Security System Planning and Design

Unique Water System Security Expertise

The events of September 11, 2001 heightened national interest in the protection of our critical infrastructure. As a result, the American Water Works Association (AWWA), the U.S. Environmental Protection Agency (EPA), the Federal Bureau of Investigation’s National Infrastructure Protection Center (NIPC) and individual water utility managers are continually assessing the security of the nation’s drinking water supply. While the AWWA and EPA have characterized the threat of terrorist attack on drinking water as "remote," water utilities were advised to heighten security measures.

At Timberline Engineering, we are systems engineers serving the water utility industry. We are also security professionals involved in the planning and design of security systems to protect national security. This combination of security experience and focus on the water industry has put us in a unique position to provide guidance to water system managers in developing a prudent security program to protect against the range of threats from vandalism to terrorist attack in a way that provides real value to the public.

Timberline Engineering, Inc. provides security system planning and design to private industry and government organizations. Our security system experience began with the pre-conceptual planning and design of the Nuclear Materials Safeguards and Security Upgrades Project for Los Alamos National Laboratory in Los Alamos, New Mexico. This project required the design of a Laboratory-wide intrusion detection, alarm assessment, and access control system. As part of this project, Timberline gained expertise in the following aspects of security program planning and system design:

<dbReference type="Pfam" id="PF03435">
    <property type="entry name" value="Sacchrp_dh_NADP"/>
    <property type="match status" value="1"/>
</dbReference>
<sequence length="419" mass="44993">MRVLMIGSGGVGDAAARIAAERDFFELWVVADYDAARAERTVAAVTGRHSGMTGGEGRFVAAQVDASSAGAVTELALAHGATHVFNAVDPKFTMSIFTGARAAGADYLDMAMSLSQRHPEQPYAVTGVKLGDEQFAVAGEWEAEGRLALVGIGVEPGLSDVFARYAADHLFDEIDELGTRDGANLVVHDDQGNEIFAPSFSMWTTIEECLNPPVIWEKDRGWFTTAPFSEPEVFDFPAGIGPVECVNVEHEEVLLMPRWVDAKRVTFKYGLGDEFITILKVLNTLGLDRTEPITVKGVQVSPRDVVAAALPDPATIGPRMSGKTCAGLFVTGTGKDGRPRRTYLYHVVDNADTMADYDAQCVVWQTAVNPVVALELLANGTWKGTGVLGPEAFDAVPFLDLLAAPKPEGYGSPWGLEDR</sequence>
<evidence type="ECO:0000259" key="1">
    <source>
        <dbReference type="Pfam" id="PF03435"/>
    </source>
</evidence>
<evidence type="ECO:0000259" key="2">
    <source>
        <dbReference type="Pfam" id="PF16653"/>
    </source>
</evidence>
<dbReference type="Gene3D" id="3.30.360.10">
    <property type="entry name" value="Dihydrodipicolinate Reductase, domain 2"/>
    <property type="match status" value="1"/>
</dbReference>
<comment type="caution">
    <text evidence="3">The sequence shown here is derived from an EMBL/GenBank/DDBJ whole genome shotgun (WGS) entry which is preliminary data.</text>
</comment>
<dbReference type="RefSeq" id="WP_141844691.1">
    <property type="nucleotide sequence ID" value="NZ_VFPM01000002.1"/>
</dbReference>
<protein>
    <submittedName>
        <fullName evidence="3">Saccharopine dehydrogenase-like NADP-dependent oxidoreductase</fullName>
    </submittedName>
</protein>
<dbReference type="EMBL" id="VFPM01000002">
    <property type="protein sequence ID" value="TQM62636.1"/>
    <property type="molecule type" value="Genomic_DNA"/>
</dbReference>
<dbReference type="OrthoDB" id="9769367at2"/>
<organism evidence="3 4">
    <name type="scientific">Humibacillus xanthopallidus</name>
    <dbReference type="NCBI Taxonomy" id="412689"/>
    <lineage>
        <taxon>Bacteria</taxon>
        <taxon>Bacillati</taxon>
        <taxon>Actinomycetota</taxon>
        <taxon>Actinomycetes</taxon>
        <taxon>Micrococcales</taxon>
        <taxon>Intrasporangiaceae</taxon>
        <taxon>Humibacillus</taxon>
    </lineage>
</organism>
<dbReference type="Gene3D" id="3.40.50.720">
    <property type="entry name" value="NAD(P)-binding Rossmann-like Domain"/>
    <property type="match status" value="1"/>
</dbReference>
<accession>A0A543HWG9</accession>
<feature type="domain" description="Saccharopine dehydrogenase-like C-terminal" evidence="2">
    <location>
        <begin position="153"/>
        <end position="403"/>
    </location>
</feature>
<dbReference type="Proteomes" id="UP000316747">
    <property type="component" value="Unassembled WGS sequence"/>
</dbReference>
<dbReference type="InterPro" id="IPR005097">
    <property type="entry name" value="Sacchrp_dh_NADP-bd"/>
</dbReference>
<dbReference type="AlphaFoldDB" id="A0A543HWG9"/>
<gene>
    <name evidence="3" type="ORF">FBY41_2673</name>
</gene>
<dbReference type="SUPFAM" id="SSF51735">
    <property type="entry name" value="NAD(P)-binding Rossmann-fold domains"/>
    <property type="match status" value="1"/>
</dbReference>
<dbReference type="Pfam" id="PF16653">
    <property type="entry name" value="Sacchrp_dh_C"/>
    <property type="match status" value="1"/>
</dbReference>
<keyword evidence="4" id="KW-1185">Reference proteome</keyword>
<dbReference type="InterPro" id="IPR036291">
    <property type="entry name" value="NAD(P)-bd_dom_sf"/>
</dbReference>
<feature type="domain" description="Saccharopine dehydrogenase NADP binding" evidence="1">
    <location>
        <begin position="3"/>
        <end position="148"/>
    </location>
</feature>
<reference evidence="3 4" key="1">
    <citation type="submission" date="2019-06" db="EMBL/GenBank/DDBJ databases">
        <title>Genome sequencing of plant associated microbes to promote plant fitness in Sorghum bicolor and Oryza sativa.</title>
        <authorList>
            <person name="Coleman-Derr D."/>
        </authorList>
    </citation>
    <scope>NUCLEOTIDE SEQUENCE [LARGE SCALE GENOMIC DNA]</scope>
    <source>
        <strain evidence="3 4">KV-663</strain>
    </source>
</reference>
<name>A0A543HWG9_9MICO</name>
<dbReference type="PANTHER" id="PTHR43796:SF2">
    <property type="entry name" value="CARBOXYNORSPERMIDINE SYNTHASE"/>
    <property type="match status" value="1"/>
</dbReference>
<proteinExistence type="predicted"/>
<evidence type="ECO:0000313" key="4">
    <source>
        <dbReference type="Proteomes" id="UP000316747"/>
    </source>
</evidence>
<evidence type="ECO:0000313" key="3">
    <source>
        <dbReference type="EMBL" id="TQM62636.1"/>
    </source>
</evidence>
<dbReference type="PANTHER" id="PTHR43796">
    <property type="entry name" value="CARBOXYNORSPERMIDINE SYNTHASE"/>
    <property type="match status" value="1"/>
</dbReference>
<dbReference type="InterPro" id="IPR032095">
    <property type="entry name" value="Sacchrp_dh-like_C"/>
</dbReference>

• Target Identification.
  • Threat Assessment.
  • Security Response.
  • Vulnerability Analysis.
  • Physical Security System Design.
  • Perimeter and Interior Intrusion Detection and Assessment System Design.
  • Access Control System Design.
  • Information Security.
  • Technical Security Countermeasures.
  • Chemical and Biological Weapons Detection and Protection.
  • Force Protection Measures in Building Design.

Timberline applied the skills developed through work with Los Alamos to private industry in a project for Barrick Goldstrike Mines in Elko, Nevada. Timberline performed an assessment of security vulnerabilities at the mine and preliminary design of security systems to reduce those vulnerabilities.

Timberline has been involved with security system design since 2000 and control system design for water utilities since our business was founded.

Our principals have participated in numerous conferences and round table discussions with subject matter experts in many aspects of security system planning and design. Some examples include:

  • Seminar on Force Protection Measures in Building Design presented by the US Army Corps of Engineers in Washington, DC.
  • Facility Design for Collective Protection against Chemical Warfare Agents presented by the Corps of Engineers.